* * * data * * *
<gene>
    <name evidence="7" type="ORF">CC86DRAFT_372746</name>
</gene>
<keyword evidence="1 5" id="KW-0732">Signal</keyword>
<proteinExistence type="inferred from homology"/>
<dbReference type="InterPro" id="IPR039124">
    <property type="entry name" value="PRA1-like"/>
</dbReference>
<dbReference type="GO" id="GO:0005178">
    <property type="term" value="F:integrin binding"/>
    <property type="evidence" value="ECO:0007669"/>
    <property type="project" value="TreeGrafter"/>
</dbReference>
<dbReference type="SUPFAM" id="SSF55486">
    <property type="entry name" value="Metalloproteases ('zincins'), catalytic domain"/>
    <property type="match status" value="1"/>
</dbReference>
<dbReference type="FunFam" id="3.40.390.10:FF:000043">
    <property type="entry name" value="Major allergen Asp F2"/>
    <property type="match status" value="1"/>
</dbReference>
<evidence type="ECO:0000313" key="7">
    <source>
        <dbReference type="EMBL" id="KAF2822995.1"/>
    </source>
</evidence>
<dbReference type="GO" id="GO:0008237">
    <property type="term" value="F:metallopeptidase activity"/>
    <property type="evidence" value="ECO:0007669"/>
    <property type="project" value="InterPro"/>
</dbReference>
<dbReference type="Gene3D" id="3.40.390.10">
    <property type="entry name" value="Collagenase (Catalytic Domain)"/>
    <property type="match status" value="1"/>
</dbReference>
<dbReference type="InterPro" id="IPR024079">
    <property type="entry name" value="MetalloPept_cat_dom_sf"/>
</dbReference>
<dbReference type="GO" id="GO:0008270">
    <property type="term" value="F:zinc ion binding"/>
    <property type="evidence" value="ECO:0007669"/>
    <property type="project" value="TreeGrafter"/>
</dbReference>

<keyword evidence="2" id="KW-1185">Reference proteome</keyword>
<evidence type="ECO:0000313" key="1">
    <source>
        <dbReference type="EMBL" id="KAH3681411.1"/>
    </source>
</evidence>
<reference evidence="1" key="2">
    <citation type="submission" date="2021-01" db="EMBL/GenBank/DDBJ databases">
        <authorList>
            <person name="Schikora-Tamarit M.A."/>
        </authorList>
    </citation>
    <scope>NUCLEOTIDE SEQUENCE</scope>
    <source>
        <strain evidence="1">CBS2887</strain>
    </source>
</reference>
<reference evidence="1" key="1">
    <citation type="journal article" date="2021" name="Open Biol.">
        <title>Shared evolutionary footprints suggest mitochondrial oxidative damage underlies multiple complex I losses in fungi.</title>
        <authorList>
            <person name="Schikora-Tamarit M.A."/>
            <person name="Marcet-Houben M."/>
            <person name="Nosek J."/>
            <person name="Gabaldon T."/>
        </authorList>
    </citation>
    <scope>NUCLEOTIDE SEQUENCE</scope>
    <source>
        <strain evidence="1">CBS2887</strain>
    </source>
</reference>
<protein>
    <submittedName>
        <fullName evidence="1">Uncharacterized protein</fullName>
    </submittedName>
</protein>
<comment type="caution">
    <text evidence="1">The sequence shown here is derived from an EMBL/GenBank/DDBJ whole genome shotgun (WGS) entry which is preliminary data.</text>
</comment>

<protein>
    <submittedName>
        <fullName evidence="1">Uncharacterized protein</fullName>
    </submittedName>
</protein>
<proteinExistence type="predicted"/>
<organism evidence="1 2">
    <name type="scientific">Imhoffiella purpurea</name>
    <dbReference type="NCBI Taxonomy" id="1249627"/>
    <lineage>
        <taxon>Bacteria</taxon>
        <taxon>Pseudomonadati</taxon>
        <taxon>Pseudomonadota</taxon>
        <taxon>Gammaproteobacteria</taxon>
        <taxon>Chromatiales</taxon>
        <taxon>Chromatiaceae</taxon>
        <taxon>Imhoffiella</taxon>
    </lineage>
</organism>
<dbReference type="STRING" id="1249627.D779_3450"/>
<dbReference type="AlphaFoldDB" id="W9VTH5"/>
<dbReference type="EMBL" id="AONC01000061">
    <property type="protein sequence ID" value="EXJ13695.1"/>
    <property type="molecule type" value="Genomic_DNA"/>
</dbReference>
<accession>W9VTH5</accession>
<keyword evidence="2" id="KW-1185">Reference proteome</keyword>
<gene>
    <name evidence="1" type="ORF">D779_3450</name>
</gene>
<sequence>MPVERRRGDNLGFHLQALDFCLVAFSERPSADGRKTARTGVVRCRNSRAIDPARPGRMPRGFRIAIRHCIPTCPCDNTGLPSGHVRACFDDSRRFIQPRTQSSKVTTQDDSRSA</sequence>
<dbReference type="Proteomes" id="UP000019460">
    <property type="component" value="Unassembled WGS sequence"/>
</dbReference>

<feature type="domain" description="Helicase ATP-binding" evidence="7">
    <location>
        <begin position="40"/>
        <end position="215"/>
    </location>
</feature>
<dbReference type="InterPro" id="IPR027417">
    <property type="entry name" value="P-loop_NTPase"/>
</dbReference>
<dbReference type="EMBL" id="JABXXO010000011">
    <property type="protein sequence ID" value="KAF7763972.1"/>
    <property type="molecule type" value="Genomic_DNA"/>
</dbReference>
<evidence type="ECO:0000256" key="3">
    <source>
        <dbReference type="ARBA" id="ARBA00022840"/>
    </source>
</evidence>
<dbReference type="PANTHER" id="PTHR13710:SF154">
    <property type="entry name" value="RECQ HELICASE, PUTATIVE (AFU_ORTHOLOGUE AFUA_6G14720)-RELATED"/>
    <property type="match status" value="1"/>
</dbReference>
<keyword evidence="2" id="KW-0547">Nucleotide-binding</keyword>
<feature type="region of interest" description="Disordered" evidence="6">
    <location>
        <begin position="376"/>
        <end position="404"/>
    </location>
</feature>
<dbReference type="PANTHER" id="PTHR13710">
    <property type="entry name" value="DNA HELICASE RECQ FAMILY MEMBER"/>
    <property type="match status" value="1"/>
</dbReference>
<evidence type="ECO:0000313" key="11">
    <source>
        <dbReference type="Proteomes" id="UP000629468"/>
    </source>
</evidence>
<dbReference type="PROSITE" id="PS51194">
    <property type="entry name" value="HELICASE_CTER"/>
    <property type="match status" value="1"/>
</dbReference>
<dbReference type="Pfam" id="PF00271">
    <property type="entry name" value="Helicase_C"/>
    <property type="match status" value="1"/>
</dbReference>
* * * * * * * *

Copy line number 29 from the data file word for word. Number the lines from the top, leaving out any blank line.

    <property type="evidence" value="ECO:0007669"/>